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LCQ13: Combating smuggling activities

     Following is a written reply by the Secretary for Security, Mr Ambrose S K Lee, to a question by the Hon Lau Kong-wah in the Legislative Council today (December 1):


     It has been learnt that with the frequent business activities and travels between the Mainland and Hong Kong, the types of goods smuggled have been increasing, and some of the smuggled goods even have an adverse impact on law and order as well as people's livelihood in the two places.  In this connection, will the Government inform this Council:

(a) from January 2010 till now, of the total number of smuggling cases detected by the Customs and Excise Department (C&ED); the total value of the smuggled goods involved; whether there has been an upward trend in comparison with the same period last year; and the major items of smuggled goods seized in these cases and their quantities;

(b) regarding the types of smuggled goods and the smuggling practices in (a), whether the authorities have analysed and studied the latest trend in smuggling so as to formulate new measures to combat smuggling activities; if they have, of the details;

(c) given that it has been reported that a particular brand of tablet personal computers (tablet PCs) has been very popular recently and the supply of such tablet PCs cannot meet the demand on the Mainland, resulting in some smugglers commonly known as "couriers" to use the "ants moving home" tactic (i.e. smuggling small quantity of goods at a time) to smuggle this brand of tablet PCs into the Mainland, of the quantities of smuggled electronic products, such as the aforesaid brand of tablet PCs and mobile phones, etc., seized by C&ED in the first three quarters of this year; whether there has been an upward trend; of the measures implemented by the authorities to combat such smuggling activities; and

(d) given that it has been reported that some smugglers have been smuggling Hong Kong's newspapers relating to the Mark Six lotteries to the Mainland for profiteering purpose, indirectly promoting gambling and affecting the law and order on the Mainland, whether the authorities have stepped up interception of such smuggling activities; of the number of such smuggling cases detected; whether the authorities have conducted thorough investigation into the sources of such smuggling activities so as to curb such activities?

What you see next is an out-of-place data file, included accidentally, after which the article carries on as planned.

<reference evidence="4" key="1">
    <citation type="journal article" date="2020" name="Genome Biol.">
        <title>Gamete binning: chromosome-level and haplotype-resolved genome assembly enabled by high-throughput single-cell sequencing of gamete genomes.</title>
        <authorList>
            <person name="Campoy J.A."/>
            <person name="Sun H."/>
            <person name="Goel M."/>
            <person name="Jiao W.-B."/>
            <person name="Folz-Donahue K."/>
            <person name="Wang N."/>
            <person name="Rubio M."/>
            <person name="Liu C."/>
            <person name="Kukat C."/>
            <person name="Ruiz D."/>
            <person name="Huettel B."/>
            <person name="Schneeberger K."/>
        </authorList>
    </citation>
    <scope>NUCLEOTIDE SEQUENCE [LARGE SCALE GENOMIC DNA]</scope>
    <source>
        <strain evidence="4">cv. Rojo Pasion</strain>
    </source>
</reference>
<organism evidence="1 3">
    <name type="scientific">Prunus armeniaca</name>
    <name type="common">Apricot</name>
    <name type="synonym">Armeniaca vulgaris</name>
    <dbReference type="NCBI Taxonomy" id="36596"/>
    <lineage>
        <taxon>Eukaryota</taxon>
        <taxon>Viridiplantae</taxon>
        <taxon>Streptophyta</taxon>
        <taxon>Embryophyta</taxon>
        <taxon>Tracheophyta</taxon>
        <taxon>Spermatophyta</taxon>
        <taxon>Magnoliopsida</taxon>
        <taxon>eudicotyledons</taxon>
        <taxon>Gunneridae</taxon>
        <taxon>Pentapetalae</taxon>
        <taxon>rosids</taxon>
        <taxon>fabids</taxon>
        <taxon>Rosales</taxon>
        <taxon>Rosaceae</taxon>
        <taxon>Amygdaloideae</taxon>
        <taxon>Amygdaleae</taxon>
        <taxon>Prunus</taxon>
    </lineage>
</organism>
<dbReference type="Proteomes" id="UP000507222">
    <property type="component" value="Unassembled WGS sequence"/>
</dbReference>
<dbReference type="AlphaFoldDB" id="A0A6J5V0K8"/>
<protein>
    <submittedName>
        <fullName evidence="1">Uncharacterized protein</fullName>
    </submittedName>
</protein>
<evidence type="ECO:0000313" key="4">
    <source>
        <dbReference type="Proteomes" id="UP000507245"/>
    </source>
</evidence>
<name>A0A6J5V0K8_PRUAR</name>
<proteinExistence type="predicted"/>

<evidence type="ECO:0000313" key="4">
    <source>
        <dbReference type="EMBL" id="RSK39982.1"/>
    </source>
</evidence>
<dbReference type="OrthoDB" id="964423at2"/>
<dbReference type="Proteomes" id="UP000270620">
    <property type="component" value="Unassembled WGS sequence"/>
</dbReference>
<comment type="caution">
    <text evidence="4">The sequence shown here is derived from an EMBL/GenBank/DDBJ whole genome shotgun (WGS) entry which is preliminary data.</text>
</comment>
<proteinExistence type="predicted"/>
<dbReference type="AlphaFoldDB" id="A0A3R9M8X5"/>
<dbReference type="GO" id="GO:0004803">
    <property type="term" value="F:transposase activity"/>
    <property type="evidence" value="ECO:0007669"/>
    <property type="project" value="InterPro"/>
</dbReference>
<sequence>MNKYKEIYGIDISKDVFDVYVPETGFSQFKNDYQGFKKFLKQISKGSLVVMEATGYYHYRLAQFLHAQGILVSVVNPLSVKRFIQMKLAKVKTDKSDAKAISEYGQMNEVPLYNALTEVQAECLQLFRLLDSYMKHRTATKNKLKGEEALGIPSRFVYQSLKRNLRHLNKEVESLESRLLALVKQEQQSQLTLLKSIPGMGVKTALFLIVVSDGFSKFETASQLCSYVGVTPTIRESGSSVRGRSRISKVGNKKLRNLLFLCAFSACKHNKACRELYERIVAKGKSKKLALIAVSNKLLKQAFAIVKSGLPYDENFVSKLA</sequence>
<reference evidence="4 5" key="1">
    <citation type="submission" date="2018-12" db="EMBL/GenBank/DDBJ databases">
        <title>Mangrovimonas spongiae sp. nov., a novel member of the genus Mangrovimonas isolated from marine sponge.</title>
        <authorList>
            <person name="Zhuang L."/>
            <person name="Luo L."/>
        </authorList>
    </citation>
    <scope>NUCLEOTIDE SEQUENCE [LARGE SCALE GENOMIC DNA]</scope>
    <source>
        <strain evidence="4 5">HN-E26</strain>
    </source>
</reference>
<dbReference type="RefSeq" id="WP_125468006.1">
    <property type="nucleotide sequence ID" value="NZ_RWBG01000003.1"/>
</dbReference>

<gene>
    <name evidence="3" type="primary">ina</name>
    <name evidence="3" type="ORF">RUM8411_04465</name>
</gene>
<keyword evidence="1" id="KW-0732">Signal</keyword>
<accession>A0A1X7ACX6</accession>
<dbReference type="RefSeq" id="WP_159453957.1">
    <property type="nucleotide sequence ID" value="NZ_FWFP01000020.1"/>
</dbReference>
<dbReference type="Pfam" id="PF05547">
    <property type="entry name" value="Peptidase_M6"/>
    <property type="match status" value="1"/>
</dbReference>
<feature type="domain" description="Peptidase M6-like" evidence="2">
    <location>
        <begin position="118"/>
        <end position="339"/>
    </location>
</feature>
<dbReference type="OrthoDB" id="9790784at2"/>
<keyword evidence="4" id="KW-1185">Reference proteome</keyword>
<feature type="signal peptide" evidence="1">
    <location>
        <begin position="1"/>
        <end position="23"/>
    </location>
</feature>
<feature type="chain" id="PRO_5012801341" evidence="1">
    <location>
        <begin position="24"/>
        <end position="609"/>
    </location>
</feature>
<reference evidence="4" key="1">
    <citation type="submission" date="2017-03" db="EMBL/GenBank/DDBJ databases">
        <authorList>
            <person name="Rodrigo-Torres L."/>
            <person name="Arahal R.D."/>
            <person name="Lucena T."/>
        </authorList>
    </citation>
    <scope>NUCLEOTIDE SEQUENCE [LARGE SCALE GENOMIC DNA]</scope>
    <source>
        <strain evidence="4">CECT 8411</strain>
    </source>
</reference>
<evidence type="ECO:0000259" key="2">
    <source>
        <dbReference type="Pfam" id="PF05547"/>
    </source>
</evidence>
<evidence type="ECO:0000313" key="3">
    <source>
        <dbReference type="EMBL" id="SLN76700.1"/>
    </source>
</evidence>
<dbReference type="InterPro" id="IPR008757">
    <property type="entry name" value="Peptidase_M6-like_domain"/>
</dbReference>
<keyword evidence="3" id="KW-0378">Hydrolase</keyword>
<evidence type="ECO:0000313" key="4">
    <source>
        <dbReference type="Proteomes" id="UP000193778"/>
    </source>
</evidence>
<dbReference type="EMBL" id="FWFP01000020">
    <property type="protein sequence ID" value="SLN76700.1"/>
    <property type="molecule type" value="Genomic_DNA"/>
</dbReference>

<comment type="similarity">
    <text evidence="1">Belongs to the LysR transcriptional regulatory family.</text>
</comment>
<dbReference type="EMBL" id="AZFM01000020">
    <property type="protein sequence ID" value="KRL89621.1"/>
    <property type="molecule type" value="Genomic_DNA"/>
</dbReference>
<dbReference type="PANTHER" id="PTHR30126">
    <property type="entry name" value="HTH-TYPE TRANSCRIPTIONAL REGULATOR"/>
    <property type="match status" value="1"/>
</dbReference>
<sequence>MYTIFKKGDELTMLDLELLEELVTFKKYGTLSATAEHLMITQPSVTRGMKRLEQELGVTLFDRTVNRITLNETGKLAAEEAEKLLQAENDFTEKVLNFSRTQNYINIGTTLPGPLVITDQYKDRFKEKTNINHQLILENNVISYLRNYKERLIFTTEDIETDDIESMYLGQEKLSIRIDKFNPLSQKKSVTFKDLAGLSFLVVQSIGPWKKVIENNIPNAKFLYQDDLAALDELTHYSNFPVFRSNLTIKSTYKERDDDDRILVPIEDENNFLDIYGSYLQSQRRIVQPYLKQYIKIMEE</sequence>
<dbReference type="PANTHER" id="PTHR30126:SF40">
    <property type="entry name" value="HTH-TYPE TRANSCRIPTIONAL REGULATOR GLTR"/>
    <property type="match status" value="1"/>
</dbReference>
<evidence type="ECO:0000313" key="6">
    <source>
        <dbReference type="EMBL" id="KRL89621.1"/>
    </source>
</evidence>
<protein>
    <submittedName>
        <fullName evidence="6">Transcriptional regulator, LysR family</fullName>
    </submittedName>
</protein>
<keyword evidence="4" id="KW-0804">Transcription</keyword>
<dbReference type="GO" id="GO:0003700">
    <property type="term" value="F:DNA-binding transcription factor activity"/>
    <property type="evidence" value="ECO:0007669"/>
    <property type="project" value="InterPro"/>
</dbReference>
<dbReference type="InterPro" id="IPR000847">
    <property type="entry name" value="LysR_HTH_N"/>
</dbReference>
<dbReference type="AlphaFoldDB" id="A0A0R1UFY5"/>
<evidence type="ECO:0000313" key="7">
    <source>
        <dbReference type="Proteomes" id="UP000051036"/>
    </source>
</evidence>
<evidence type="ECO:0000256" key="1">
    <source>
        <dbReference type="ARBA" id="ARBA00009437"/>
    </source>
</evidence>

(a) In the first 10 months of this year, the Customs and Excise Department (C&ED) detected 169 smuggling cases, involving a total seizure value of HK$320 million.  Compared with the same period last year, there is a slight increase of 5% and 8% in the number of cases detected and the total value of goods involved respectively.

     Among the items smuggled into the Mainland, computers and electronic products (such as computers and accessories, mobile phones and accessories, audio-visual products and electronic parts, etc.) were the more common items.  On the other hand, cigarette was the more common item smuggled into Hong Kong.  Since items seized in each case encompass a wide range of different articles with a multitude of categories, and the computing methods and units for different categories vary, we are not able to provide the relevant statistics on the quantity of goods seized.

(b) C&ED has always placed emphasis on intelligence gathering and analysis.  In view of the constantly changing types of smuggled goods and the modus operandi of the smugglers, C&ED will continue to step up their intelligence gathering efforts and analysis with a view to further combating smuggling activities.  At the same time, C&ED will keep exploring specific strategies such as stepping up inspection and using advanced equipment to enhance inspection capability and strengthen the effectiveness of its law enforcement work.  In addition, C&ED will continue to maintain close liaison with relevant local and Mainland law enforcement agencies for intelligence exchange and conducting joint anti-smuggling operations as necessary to bring smugglers to justice.

(c) and (d) Under the Import and Export Ordinance (Cap. 60), it is an offence to import or export any unmanifested cargo.  That said, cargo does not include items carried, and imported or exported by passengers on board of a vessel, aircraft or vehicle.

     As C&ED does not categorise its seized items according to the respective brand of personal computers and mobile phones, we are unable to provide enforcement-related data according to brand.  As for cases of not having "Mark Six newspapers" recorded in the manifest and exported such items into the Mainland, C&ED dealt with two cases in the first 10 months of this year.  C&ED will continue to carry out enforcement in accordance with the Import and Export Ordinance (Cap. 60).

Ends/Wednesday, December 1, 2010
Issued at HKT 15:01


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